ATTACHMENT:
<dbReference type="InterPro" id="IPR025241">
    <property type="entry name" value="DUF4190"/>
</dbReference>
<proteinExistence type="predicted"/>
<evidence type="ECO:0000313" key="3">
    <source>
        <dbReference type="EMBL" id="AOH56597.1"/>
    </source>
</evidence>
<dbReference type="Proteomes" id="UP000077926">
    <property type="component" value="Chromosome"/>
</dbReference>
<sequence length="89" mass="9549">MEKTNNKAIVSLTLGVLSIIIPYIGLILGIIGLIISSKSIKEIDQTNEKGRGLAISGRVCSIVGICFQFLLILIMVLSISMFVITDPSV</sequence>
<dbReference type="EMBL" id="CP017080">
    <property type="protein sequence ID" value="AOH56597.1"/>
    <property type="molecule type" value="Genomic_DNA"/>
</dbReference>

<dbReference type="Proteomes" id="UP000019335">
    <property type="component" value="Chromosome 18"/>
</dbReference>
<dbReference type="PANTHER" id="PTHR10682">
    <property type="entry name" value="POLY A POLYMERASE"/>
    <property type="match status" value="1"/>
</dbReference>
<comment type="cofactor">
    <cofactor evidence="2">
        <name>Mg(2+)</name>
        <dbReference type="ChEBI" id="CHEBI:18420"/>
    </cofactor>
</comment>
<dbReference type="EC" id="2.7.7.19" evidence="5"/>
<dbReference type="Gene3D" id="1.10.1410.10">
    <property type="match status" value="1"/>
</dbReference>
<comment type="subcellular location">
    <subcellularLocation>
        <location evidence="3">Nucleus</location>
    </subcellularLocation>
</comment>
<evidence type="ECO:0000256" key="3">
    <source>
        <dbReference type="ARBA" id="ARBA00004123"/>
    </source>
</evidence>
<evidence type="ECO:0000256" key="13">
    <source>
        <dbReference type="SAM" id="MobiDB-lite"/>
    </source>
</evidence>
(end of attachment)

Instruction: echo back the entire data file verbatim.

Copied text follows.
<dbReference type="InterPro" id="IPR025241">
    <property type="entry name" value="DUF4190"/>
</dbReference>
<proteinExistence type="predicted"/>
<evidence type="ECO:0000313" key="3">
    <source>
        <dbReference type="EMBL" id="AOH56597.1"/>
    </source>
</evidence>
<dbReference type="Proteomes" id="UP000077926">
    <property type="component" value="Chromosome"/>
</dbReference>
<sequence length="89" mass="9549">MEKTNNKAIVSLTLGVLSIIIPYIGLILGIIGLIISSKSIKEIDQTNEKGRGLAISGRVCSIVGICFQFLLILIMVLSISMFVITDPSV</sequence>
<dbReference type="EMBL" id="CP017080">
    <property type="protein sequence ID" value="AOH56597.1"/>
    <property type="molecule type" value="Genomic_DNA"/>
</dbReference>

<dbReference type="Proteomes" id="UP000019335">
    <property type="component" value="Chromosome 18"/>
</dbReference>
<dbReference type="PANTHER" id="PTHR10682">
    <property type="entry name" value="POLY A POLYMERASE"/>
    <property type="match status" value="1"/>
</dbReference>
<comment type="cofactor">
    <cofactor evidence="2">
        <name>Mg(2+)</name>
        <dbReference type="ChEBI" id="CHEBI:18420"/>
    </cofactor>
</comment>
<dbReference type="EC" id="2.7.7.19" evidence="5"/>
<dbReference type="Gene3D" id="1.10.1410.10">
    <property type="match status" value="1"/>
</dbReference>
<comment type="subcellular location">
    <subcellularLocation>
        <location evidence="3">Nucleus</location>
    </subcellularLocation>
</comment>
<evidence type="ECO:0000256" key="3">
    <source>
        <dbReference type="ARBA" id="ARBA00004123"/>
    </source>
</evidence>
<evidence type="ECO:0000256" key="13">
    <source>
        <dbReference type="SAM" id="MobiDB-lite"/>
    </source>
</evidence>